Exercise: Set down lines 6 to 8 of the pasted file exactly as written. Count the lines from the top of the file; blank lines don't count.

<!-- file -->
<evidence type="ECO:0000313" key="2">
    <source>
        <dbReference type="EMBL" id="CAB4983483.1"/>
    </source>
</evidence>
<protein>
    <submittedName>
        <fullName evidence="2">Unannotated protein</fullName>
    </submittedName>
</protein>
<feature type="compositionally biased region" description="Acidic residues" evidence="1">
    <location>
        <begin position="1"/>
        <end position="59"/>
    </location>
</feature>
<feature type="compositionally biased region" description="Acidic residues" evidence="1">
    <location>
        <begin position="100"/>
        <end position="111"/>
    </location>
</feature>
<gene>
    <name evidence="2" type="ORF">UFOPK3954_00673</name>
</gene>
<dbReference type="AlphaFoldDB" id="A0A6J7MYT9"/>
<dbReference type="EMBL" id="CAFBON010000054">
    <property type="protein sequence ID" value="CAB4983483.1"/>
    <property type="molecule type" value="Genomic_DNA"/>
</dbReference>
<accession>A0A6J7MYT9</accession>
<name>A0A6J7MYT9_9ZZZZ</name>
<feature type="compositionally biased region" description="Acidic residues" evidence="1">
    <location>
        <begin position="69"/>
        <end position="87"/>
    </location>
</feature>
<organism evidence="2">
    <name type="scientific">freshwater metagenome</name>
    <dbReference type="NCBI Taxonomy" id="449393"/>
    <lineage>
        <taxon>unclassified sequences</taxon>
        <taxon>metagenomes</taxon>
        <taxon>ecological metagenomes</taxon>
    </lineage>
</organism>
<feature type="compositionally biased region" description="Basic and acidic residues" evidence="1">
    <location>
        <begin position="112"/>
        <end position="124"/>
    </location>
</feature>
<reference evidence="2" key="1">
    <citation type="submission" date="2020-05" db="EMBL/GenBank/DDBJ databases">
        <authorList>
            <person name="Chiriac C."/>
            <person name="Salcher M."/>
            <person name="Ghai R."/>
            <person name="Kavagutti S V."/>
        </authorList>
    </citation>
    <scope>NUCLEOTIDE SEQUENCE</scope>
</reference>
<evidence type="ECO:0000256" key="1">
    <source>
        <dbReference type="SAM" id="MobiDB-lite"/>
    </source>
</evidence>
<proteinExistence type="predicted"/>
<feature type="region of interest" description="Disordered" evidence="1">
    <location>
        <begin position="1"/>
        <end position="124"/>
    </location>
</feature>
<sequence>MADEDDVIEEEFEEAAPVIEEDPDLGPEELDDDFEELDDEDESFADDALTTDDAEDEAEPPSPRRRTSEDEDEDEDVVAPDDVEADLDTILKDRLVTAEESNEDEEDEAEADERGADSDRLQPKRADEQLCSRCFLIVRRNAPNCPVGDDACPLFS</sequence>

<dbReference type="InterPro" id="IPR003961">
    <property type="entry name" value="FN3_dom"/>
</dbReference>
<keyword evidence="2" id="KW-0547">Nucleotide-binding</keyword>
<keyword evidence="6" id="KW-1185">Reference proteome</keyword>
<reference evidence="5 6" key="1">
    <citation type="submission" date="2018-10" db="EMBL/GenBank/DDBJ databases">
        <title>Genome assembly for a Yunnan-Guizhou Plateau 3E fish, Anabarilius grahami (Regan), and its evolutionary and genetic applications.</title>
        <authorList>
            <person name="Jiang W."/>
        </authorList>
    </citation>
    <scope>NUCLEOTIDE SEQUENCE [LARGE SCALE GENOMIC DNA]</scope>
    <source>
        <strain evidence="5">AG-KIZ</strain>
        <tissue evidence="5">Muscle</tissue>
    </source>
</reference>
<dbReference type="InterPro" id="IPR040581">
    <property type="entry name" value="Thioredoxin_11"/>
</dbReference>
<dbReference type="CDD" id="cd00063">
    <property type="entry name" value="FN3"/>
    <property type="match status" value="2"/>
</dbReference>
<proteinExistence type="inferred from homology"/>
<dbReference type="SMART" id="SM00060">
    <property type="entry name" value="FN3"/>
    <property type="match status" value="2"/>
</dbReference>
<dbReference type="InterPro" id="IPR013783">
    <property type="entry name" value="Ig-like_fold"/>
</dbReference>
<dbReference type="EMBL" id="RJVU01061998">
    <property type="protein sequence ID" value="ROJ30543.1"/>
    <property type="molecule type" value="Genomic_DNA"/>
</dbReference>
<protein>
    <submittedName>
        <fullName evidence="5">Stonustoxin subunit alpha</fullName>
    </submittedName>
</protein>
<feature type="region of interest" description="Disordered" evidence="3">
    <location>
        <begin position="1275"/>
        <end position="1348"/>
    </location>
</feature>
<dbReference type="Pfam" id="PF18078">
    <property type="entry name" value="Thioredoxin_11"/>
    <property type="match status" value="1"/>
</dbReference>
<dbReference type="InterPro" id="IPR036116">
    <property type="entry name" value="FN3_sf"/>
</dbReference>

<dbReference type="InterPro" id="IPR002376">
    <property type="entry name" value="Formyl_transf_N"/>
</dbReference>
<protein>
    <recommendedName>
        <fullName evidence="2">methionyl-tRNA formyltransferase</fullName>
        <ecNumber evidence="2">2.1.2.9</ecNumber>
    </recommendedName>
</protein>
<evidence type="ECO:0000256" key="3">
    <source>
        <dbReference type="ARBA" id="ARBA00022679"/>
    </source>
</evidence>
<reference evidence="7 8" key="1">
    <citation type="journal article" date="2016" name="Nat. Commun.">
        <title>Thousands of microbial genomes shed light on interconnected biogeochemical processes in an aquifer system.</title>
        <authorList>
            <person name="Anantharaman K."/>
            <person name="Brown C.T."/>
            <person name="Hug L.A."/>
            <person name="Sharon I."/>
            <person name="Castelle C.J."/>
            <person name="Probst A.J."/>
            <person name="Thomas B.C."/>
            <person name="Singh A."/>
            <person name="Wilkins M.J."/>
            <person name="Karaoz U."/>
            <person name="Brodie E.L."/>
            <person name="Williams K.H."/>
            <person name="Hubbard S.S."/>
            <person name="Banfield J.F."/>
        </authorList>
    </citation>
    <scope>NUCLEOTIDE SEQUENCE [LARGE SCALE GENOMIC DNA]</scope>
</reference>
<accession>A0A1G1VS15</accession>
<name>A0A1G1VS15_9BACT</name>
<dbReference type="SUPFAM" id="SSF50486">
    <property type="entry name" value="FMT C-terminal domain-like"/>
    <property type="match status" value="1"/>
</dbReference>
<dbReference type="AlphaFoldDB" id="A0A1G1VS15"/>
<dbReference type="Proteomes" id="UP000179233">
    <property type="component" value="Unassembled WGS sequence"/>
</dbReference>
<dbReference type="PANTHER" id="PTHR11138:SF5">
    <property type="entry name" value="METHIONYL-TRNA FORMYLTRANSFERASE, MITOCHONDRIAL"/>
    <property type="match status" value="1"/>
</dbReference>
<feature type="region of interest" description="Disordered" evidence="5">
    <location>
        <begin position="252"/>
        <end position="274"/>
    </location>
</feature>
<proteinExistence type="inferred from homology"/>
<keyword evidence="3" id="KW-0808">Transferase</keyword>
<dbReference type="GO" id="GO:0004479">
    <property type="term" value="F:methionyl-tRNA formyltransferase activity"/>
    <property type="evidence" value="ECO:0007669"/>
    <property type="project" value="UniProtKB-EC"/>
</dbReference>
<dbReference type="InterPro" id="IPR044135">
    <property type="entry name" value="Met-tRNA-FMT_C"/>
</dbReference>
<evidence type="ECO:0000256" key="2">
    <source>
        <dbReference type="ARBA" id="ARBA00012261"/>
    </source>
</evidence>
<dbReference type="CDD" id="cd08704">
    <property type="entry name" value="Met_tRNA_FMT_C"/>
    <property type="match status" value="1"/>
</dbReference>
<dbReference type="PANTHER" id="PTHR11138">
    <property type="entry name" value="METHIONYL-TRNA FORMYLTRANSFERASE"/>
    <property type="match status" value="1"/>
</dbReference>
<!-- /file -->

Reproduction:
<protein>
    <submittedName>
        <fullName evidence="2">Unannotated protein</fullName>